Forget about solving all these crimes; the signal triumph here is (spoiler) the heroine’s survival.

Pub Date: March 17, 2020

ISBN: 978-1-9821-3888-2

Page Count: 352

Publisher: Scribner

Review Posted Online: Dec. 23, 2019

Kirkus Reviews Issue: Jan. 15, 2020

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An appealing new heroine, a fast-moving plot, and a memorably nightmarish family make this one of Box’s best.

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The creator of Wyoming Fish and Game Warden Joe Pickett (Wolf Pack, 2019, etc.) launches a new series starring a female private eye who messes with a powerful family and makes everyone involved rue the day.

Cassie Dewell’s been taking a monthly retainer from Bozeman attorney Rachel Mitchell for investigations of one sort and another, but she really doesn’t want to look into the case of Rachel’s newest client. That’s partly because Blake Kleinsasser, the fourth-generation firstborn of a well-established ranching family who moved to New York and made his own bundle before returning back home, comes across as a repellent jerk and partly because all the evidence indicates that he raped Franny Porché, his 15-year-old niece. And there’s plenty of evidence, from a rape kit showing his DNA to a lengthy, plausible statement from Franny. But Cassie owes Rachel, and Rachel tells her she doesn’t have to dig up exculpatory evidence, just follow the trail where it leads so that she can close off every other possibility. So Cassie agrees even though there’s an even more compelling reason not to: The Kleinsassers—Horst II and Margaret and their three other children, John Wayne, Rand, and Cheyenne, Franny’s thrice-divorced mother—are not only toxic, but viperishly dangerous to Blake and now Cassie. Everyone in Lochsa County, from Sheriff Ben Wagy on down, is in their pockets, and everyone Cassie talks to, from the Kleinsassers to the local law, finds new ways to make her life miserable. But Cassie, an ex-cop single mother, isn’t one to back down, especially since she wonders why anyone would take all the trouble to stop an investigation of a case that was as rock-solid as this one’s supposed to be.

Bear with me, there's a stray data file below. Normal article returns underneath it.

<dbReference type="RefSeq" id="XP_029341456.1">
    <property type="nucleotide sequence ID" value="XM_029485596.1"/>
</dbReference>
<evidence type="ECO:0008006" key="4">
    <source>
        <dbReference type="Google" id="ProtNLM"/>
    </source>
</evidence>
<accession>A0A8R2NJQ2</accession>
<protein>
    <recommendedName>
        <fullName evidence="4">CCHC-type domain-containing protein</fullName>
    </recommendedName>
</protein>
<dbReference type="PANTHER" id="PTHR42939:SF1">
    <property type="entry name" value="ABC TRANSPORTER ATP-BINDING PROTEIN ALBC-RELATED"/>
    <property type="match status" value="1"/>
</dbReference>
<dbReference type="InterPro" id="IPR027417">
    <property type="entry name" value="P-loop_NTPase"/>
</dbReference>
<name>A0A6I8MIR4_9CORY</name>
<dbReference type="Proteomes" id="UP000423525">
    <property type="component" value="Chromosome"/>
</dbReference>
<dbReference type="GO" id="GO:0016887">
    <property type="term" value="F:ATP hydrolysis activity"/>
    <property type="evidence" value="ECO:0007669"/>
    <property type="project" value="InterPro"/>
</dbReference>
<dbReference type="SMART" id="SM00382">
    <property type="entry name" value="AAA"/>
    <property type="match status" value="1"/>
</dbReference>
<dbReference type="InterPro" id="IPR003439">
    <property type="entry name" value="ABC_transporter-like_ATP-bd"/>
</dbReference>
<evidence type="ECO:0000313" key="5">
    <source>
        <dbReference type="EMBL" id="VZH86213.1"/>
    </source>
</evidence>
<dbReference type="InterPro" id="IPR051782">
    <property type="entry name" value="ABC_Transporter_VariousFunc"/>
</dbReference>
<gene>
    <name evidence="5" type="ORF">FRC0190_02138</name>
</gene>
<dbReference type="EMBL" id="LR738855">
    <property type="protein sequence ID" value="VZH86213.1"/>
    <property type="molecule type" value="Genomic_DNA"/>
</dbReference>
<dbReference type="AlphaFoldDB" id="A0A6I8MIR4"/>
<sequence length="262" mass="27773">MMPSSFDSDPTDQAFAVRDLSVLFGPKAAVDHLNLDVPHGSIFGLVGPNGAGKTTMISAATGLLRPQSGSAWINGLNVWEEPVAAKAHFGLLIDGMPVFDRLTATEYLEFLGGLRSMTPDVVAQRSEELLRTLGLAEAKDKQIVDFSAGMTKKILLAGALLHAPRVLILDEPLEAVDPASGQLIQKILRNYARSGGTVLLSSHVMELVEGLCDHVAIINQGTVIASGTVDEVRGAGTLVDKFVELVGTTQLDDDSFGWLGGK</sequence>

An appealing new heroine, a fast-moving plot, and a memorably nightmarish family make this one of Box’s best.

Pub Date: Aug. 13, 2019

ISBN: 978-1-250-05105-9

Page Count: 320

Publisher: Minotaur

Review Posted Online: May 27, 2019

Kirkus Reviews Issue: June 15, 2019